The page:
Paul C. Voegtlin, My Eulogy of a Great Man

It has been a year since my grandfather, Paul C. Voegtlin, passed away and I’m sharing my remembrance of him with you.

There is no measure of greatness that I know that my grandfather wouldn’t break the scale. Yet, there are no history books that will recount his love, his care, his hard work, and his dedication.

No history book is going to record how much everyone loved my grandfather. Everyone who had the honor of knowing my grandfather, Paul Voegtlin, was truly blessed. He was loved by all, and I’ve yet to meet a single person who ever had a negative word to speak of him. As a kid, I’d ride along with him as he worked — we’d hop in his blue pickup truck and head over to Dewhurst Lumber, or grab a donut at Mister Donut, or stop at the bank or the Post Office. Wherever we went, he would be greeted with smiles and happiness. Whenever he walked through the door, everyone knew him and loved him. Everyone was happy to see my grandfather, and his smile and laugh were absolutely infectious. When he left a place, it was better for him having been there — and we now are better for him having been here among us.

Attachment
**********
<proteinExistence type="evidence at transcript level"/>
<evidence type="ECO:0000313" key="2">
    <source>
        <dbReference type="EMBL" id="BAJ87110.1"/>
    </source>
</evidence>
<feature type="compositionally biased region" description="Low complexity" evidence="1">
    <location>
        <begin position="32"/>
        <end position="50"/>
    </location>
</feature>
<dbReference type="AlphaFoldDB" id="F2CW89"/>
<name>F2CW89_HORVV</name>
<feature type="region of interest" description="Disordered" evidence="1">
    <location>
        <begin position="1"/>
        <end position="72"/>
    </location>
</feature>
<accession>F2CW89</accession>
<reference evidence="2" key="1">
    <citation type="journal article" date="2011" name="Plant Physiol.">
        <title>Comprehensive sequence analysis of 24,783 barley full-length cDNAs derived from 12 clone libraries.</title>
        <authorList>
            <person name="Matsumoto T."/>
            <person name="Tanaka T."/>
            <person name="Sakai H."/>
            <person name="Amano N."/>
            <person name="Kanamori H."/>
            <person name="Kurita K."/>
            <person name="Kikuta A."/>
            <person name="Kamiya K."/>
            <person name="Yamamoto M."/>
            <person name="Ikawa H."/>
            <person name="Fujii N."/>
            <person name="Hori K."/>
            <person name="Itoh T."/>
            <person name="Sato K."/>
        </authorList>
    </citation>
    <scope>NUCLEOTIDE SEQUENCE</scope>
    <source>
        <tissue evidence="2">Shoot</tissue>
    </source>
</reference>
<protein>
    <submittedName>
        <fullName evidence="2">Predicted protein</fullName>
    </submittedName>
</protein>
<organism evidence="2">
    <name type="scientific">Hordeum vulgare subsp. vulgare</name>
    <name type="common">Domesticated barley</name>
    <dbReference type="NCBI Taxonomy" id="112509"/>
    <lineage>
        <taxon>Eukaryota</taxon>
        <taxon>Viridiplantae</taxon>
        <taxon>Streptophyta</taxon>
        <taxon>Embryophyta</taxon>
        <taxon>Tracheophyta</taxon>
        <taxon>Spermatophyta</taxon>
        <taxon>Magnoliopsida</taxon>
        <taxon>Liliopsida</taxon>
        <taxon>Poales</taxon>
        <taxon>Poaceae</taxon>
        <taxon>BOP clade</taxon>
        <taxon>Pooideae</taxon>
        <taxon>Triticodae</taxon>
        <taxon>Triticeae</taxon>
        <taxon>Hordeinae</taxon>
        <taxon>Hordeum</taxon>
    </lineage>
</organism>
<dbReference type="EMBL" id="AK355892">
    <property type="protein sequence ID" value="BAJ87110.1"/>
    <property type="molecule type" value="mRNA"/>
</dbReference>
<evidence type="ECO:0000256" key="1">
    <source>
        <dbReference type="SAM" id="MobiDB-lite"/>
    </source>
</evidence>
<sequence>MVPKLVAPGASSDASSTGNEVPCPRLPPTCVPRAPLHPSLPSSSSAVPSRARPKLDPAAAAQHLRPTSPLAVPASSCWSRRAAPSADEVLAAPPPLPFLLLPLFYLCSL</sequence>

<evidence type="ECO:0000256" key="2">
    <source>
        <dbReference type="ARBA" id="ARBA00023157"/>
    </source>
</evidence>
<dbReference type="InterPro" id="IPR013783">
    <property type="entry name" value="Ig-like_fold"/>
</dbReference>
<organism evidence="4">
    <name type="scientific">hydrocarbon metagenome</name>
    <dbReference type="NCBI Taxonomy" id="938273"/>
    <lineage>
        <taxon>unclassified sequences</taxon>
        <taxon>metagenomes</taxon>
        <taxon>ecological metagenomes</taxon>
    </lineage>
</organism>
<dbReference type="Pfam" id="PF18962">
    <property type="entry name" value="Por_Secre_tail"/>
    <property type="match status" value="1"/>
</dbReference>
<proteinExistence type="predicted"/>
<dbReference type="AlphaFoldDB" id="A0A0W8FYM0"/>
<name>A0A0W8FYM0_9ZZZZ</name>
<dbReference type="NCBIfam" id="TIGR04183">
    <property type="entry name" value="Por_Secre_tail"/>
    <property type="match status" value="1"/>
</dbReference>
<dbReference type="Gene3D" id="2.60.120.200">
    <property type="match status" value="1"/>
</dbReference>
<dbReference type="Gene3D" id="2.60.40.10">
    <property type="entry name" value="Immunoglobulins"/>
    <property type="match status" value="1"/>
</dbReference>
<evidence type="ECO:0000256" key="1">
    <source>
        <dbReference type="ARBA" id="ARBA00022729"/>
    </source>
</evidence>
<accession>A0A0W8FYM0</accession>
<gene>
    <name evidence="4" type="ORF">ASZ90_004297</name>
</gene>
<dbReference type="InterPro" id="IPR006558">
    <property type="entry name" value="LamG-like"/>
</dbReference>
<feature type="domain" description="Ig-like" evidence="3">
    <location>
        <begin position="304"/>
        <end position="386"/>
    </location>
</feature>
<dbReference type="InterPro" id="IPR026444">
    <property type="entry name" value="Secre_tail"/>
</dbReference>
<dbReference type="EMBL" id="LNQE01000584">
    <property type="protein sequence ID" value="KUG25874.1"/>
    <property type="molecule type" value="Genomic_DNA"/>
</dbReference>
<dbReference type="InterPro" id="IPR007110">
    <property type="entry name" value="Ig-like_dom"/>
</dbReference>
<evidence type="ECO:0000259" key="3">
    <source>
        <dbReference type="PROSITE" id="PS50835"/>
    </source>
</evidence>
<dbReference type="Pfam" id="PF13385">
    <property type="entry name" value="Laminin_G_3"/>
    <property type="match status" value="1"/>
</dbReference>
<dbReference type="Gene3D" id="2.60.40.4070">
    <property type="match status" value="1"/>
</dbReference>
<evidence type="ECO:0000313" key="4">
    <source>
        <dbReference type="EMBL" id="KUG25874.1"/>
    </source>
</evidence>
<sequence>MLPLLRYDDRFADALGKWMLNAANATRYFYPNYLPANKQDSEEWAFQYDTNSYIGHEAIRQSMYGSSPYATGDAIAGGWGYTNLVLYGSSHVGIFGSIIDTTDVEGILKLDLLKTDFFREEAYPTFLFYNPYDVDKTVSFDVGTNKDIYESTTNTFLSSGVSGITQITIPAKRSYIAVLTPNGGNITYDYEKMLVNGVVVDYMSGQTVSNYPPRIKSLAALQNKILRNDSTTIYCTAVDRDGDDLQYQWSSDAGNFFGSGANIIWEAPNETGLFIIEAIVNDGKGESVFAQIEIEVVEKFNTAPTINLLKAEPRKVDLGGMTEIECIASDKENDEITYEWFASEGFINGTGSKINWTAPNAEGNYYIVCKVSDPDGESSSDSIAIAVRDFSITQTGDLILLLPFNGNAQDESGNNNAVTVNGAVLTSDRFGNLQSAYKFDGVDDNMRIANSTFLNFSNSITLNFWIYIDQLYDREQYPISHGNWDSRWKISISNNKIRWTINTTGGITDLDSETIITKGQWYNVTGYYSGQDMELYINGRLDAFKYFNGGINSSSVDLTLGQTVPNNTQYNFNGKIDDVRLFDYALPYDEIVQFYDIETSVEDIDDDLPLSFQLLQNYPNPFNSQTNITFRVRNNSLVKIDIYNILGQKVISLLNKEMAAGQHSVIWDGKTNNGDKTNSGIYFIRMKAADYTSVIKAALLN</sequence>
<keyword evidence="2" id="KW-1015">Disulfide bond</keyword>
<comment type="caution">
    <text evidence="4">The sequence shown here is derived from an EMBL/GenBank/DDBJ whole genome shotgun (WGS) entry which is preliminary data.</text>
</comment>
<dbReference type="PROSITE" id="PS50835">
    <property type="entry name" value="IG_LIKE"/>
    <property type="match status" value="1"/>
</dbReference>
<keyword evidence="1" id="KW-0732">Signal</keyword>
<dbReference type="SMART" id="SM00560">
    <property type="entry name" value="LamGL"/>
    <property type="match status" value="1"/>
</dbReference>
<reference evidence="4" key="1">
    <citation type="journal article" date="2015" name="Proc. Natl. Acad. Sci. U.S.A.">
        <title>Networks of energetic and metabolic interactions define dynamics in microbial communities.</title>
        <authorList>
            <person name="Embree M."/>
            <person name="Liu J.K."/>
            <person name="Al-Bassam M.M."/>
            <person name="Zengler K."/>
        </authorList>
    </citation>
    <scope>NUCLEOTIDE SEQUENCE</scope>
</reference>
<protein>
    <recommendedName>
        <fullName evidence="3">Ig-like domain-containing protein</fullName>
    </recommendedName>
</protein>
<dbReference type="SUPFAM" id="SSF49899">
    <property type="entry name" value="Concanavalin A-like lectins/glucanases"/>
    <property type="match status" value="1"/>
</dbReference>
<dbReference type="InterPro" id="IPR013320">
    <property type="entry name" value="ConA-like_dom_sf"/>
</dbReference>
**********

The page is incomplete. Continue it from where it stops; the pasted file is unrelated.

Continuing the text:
No history book is going to record how tough as nails my grandfather was. He was strong as an ox, and I don’t think many people realized how ridiculously strong he was. Okay, well, as a kid, every adult is strong, but my grandfather was truly the strongest. For his work, he would lift up giant sheets of metal, giant beams, lift buckets of cement, and make it look like it was easy — spoiler alert: it never was. Strength is one thing, but I said he was tough as nails — and he was. I got to work with my grandfather every Summer when I was a teen putting in swimming pools — one day it was about to rain, and he had planned to get the sides of this pool done before the rain kicked in. The sides had to be perfect and precisely troweled; otherwise, the pool wouldn’t live up to his standards — I’m going to talk about his standards in a bit. The rain would have messed up the troweling work, so he started in and got a ton done. After lunch, he went to hop back into the pool to continue the troweling, his foot landed slightly off, and he broke his ankle. It was the worst sound ever. Now, most people at this point would get to the hospital as soon as possible — but not my grandfather — he lifted up his now broken ankle up off the ground and stood on one foot. He spent the next hour or so (it felt like days), standing on one foot and getting the work done, and done with perfection. Then we went to the hospital. He was absolutely the toughest.